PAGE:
Israel's film-makers will have to wait some more before they can access the government support that seemed so near at hand,
The Cinema Law, approved by Parliament some 18 months ago after years of struggles and lobbying, and celebrated by the industry as a major step towards solving some of its basic problems, has been sent back to the proof readers.
After being approved, the law was turned over to the Treasury - which was opposed to it all along - for direction on its implementation. There it remained for several months.
Minister of Culture, Matan Vilnay who held the same position in the previous, Barak government, recently admitted that none of his former colleagues felt it was worth wasting money on cinema at this point in time. Therefore everything was done to delay the process that would have opened the treasury' purse-strings.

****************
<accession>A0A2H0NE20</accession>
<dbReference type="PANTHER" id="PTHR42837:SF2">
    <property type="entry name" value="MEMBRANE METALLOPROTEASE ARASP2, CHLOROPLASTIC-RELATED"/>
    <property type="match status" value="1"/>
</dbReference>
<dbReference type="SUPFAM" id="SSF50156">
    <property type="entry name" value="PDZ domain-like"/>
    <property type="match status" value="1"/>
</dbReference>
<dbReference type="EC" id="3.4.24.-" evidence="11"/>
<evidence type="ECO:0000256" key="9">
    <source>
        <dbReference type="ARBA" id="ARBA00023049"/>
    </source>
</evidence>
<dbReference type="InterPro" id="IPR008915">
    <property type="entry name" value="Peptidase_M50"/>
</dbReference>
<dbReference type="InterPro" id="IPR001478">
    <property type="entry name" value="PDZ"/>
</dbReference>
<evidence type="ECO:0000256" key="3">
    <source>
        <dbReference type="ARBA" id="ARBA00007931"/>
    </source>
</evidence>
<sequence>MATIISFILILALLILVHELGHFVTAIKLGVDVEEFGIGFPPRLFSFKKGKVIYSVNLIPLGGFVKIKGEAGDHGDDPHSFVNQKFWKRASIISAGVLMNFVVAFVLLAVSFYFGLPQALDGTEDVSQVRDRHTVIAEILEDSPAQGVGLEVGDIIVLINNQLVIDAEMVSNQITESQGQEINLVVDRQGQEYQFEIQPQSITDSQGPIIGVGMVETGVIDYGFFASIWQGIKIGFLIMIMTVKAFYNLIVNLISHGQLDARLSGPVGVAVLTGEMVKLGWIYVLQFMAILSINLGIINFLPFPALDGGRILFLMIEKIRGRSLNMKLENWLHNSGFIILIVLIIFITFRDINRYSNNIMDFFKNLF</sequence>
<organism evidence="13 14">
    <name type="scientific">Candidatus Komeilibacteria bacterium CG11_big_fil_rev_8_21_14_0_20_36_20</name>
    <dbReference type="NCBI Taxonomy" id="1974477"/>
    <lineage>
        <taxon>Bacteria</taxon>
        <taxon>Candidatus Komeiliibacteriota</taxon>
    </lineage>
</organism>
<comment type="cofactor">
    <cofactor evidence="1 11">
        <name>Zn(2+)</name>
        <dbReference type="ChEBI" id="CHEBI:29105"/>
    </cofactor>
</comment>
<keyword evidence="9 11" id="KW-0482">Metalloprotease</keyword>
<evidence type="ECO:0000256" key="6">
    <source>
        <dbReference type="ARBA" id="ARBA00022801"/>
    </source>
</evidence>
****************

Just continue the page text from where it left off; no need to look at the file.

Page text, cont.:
After the change of government, the law was finally cleared. And the industry thought this would finally allow subsidy to flow. But film-makers then discovered that the new Treasury-defined definition of what constitutes an Israeli film - the key to unlocking the cash - was unsatisfactory.
Now they are lobbying the Treasury for clarification and changes, all of which will take more time.